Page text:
Brahmaputra Board will implement projects worth Rs 207 crore for protection of Majuli from recurrent flood and erosion.
Informing about the decision, chairman of Brahmaputra Board Sanjay Kundu, in a meeting with Assam chief minister Sarbananda Sonowal, said that the Board will take necessary steps to protect the river island.
Taking a strong view of the performance of the Board, the chief minister said that due to absence of Board officials in the field, anti-erosion and flood protection works carried out in Majuli were severely affected.
Further, Sonowal added that unless a permanent office of the Board is set up in Majuli, a sense of alienation would always be there in the minds of the people. He asked the Board to set up a permanent complex which will house an office, a godown and a guest house so that officials could stay in Majuli and execute their work.
The chief minister also requested the chairman of the Board to employ local youth in the complex after empowering them with necessary skills. Sonowal directed the deputy commissioner, Majuli to allot 10 bigha land for setting up the complex, the office of the chief minister informed.
Stating that any work implemented for anti-erosion and flood management will be successful only if the same is backed by proper survey, Sonowal directed the Brahmaputra Board officials to carry out an aerial survey for making a correct assessment of Majuli on April 9. He also informed that the state water resources department and officials of all concerned departments will accompany the Board officials in the survey.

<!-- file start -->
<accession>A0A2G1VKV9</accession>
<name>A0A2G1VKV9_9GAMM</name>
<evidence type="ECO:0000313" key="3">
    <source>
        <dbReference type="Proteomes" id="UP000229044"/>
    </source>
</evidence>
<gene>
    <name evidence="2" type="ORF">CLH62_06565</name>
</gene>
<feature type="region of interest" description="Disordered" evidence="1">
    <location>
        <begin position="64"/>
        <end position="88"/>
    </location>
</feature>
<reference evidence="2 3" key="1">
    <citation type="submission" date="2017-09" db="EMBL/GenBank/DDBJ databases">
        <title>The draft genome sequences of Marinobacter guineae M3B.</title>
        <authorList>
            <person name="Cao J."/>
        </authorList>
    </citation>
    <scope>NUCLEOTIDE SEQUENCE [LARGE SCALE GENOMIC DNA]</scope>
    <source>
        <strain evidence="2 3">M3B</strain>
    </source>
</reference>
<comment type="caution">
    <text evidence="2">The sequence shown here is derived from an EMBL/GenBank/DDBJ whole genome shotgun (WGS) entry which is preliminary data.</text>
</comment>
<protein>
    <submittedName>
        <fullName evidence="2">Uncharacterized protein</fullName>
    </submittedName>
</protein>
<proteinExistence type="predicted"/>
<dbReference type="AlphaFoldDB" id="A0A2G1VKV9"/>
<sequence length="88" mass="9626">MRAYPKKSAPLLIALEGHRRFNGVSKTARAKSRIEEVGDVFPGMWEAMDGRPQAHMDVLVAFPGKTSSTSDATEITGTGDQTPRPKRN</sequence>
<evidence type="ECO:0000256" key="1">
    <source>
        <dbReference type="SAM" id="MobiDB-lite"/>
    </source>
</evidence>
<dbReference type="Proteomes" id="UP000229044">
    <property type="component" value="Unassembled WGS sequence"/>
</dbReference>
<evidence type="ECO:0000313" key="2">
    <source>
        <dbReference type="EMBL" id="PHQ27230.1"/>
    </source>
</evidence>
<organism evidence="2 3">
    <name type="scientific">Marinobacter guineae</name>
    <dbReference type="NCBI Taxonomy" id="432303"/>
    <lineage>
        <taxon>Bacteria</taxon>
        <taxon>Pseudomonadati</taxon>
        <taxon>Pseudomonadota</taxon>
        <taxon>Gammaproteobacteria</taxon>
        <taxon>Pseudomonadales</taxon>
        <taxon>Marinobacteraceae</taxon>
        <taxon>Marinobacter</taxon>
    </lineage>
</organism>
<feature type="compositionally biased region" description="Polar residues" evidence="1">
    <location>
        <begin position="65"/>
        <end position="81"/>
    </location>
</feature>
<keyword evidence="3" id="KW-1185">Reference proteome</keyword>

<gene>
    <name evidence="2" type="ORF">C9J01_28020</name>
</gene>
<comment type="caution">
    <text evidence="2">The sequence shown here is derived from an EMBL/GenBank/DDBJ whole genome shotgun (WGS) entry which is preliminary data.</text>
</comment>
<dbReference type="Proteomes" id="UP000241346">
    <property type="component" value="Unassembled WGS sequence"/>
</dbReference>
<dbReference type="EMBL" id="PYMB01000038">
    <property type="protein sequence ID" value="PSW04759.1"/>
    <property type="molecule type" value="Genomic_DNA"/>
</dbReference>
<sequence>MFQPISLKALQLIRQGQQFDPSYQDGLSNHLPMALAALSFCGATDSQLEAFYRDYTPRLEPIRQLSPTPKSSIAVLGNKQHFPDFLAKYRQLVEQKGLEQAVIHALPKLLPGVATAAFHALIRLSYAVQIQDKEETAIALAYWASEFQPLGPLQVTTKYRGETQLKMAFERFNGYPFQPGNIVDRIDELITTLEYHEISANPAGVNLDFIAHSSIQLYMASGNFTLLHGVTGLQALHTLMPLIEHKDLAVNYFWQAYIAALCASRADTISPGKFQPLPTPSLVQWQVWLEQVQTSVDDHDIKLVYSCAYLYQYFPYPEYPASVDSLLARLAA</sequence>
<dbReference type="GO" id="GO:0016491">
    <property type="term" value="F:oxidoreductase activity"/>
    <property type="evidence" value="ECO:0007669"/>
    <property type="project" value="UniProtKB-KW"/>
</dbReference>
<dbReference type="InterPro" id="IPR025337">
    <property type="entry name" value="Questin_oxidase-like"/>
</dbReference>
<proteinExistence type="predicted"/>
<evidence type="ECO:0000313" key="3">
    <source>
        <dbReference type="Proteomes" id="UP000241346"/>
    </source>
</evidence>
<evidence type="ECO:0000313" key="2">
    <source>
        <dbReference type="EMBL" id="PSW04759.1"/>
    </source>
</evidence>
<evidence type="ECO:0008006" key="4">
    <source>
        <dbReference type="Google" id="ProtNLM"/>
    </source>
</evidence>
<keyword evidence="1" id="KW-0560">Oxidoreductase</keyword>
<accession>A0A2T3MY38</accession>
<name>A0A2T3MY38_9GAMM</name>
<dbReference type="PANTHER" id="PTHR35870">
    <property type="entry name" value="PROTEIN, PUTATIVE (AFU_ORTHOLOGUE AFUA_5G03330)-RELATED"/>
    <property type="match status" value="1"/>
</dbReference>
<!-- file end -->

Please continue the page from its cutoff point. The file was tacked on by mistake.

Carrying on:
Stating that lack of quality construction companies and quality contractors adversely impact the implementation of such projects in Assam, chief minister Sonowal advised the Board to engage only top-class construction companies and contractors who have the capacity to carry out world-class construction work.
Referring to the bleak past record of the Board, the chief minister further said that the people of Assam, and particularly those from Majuli, are very dissatisfied with the functioning of the Brahmaputra Board.
The Brahmaputra Board has been working to protect the island since 2004 from flood and erosion. The island has been witnessing large-scale erosion and floods since 1950, when an earthquake, measuring 8.6 on the Richter scale, changed the course of the Brahmaputra.